While chilling at his home, Sammy, a west Indian cricketer, remembers the nickname his colleagues called him. Upon reflecting, he realizes, ‘Kalu’, the nickname referred to a racial slur. Back in 2013 and, 2014 when he used to play for Sunrisers Hyderabad, both he and a Sri Lankan player got used to the name. Darren Sammy is cautious against color discrimination.
Although their team was united and they reached the IPL playoffs, Sammy felt emotional when he knew the meaning of Kalu. During the Indian Premier League, he went by the name not knowing how discriminatory it was. However, today Sammy has a changed mindset, he emphasizes authorities should impose legislation on racism just like they have on corruption.
Following the unjust death of Floyd, it dawned on him that his teammates were racist.
George Floyd, a black American, succumbed on 25th May after a white policeman chocked him to death. His death triggered protests amongst human activists and, it was then that Sammy realized he acquired the name because of his skin color. He said he was not about to bleach to impress anyone.
Sammy posted a video on Instagram questioning his teammates who used to call him by the nickname. He demanded to get their real intentions for using the name. One of his colleagues said he was operating from a position of brotherly love. He, however, thought the name was racist. The Sri Lankan player failed to comment on the nickname.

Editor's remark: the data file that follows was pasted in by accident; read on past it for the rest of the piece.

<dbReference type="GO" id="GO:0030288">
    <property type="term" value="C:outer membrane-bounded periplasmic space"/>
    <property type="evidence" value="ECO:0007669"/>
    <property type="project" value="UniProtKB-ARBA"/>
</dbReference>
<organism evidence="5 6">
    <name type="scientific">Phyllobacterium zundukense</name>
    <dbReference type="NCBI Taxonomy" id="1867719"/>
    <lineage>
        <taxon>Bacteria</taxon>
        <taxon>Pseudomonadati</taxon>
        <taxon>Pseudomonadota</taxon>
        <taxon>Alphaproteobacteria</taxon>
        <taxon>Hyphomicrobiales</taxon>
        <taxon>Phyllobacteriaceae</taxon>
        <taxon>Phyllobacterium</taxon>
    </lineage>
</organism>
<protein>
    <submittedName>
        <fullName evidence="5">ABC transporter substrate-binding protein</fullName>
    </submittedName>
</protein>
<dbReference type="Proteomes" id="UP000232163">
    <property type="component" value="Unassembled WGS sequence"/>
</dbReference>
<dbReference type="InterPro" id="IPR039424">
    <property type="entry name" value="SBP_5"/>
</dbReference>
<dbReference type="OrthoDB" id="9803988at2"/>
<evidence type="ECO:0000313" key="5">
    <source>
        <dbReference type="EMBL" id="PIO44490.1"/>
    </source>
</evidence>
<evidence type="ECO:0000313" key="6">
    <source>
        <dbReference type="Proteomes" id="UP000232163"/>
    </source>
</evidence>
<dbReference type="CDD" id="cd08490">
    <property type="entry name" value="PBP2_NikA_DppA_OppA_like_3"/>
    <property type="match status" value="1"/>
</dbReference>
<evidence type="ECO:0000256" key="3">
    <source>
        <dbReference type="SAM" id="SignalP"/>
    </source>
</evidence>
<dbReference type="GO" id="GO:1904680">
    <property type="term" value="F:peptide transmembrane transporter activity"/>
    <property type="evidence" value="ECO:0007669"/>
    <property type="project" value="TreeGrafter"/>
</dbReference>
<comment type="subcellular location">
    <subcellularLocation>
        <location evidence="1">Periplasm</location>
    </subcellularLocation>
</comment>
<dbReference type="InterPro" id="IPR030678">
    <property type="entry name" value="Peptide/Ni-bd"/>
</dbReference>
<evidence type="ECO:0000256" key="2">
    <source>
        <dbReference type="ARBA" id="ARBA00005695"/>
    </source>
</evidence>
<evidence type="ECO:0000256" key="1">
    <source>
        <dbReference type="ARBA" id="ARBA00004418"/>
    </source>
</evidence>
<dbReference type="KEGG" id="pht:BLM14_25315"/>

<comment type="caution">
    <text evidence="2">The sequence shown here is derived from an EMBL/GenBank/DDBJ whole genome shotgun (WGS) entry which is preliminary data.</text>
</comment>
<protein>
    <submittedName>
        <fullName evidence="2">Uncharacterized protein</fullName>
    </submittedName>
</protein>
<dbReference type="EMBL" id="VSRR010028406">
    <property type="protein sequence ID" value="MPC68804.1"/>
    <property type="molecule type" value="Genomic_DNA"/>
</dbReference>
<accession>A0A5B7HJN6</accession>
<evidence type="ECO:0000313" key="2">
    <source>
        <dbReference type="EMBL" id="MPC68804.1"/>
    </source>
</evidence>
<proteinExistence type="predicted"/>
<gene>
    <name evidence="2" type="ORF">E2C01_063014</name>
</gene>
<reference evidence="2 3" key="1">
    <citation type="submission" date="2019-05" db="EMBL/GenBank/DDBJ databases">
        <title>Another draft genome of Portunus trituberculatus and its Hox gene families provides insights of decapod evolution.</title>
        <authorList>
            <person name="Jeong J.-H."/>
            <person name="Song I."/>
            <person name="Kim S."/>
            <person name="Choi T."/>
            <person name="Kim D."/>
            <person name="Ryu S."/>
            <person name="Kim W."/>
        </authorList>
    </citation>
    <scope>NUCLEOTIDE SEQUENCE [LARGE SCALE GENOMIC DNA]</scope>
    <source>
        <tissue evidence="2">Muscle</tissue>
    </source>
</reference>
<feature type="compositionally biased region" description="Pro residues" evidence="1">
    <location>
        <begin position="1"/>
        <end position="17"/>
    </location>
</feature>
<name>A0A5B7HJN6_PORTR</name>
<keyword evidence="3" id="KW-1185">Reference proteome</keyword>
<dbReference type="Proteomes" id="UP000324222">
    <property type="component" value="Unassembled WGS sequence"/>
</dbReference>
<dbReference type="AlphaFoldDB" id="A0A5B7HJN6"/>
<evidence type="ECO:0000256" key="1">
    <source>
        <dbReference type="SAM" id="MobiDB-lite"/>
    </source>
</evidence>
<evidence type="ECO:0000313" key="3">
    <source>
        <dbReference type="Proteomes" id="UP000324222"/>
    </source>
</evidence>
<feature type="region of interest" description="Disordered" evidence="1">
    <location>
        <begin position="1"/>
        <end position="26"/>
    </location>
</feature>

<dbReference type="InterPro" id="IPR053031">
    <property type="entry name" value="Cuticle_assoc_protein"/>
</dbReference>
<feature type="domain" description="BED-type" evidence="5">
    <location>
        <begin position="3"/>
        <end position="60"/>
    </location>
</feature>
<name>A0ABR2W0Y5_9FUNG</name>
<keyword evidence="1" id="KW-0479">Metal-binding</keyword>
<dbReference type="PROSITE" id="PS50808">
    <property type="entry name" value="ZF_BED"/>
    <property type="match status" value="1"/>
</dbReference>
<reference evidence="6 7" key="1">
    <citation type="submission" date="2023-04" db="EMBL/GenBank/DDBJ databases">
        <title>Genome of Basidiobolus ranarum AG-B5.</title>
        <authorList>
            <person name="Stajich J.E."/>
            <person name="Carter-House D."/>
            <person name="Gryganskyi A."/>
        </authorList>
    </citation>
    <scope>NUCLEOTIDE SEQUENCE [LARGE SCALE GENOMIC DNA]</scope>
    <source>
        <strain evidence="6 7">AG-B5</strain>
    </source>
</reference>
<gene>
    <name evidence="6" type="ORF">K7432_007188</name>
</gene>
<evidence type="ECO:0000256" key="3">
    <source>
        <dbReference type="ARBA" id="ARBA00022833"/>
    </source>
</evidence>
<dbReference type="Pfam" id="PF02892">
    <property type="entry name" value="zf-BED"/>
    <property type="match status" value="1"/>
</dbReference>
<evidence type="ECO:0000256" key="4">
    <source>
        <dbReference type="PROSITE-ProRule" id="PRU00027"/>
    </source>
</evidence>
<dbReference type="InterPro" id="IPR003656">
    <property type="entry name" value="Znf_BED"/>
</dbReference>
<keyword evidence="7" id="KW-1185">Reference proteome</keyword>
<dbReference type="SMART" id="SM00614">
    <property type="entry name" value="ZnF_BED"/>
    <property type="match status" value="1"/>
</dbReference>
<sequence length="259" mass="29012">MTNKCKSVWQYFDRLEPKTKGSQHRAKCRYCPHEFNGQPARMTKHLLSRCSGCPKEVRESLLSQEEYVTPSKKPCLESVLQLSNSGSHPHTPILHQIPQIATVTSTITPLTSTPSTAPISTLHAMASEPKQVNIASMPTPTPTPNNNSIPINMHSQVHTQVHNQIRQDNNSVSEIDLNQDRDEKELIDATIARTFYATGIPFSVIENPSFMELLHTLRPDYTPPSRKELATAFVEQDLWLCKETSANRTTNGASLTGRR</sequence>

“It came at a point in time where racism and social injustice and systemic racism was at the forefront of everybody’s mind,” Sammy said.
Some netizens defended the nickname saying it wasn’t racist. Some called Sammy by the name on his account stating it was just a nickname. They argued that nicknames don’t define people. Sammy however responded saying the nickname was a part of the South Asian culture that needed educating.
“As someone who leads, you have to have the difficult conversations and I’m not afraid to have it. It doesn’t matter,” he says. “Right is right. There’s no wrong time to do the right thing.
“That’s part of the educating and talking about those subjects that will help bring awareness out there into that culture. “
Parvez Rasool, one of Sammy’s teammates revealed during an interview that Sammy was a great jolly captain. He enjoyed playing in his team under his rule. Rasool states that Sammy didn’t deserve the nickname. He said it was unfortunate some of his colleagues used the term against Sammy.
Equal opportunities for everyone
Skin color, birthplace, jobs are some of the factors which define one’s society in Indian. People with dark skin in Indian mostly belong to low-class society. Sammy believes that the boundary between caste and color explains the prejudice he sees in India.
Sammy knows he is beautiful and, therefore, needs not to lighten or bleach. He suggests that the crickets international governing body educate fans and players about racism. All groups need equal opportunities, either black or Asian. They also deserve titles like the head coach.
“How many coaches of color do you see going around in cricket? Do you think you will ever see a coach of color being the head coach of England or also Australia or New Zealand?” Sammy said.
Equal opportunities don’t come through a single chance but through many.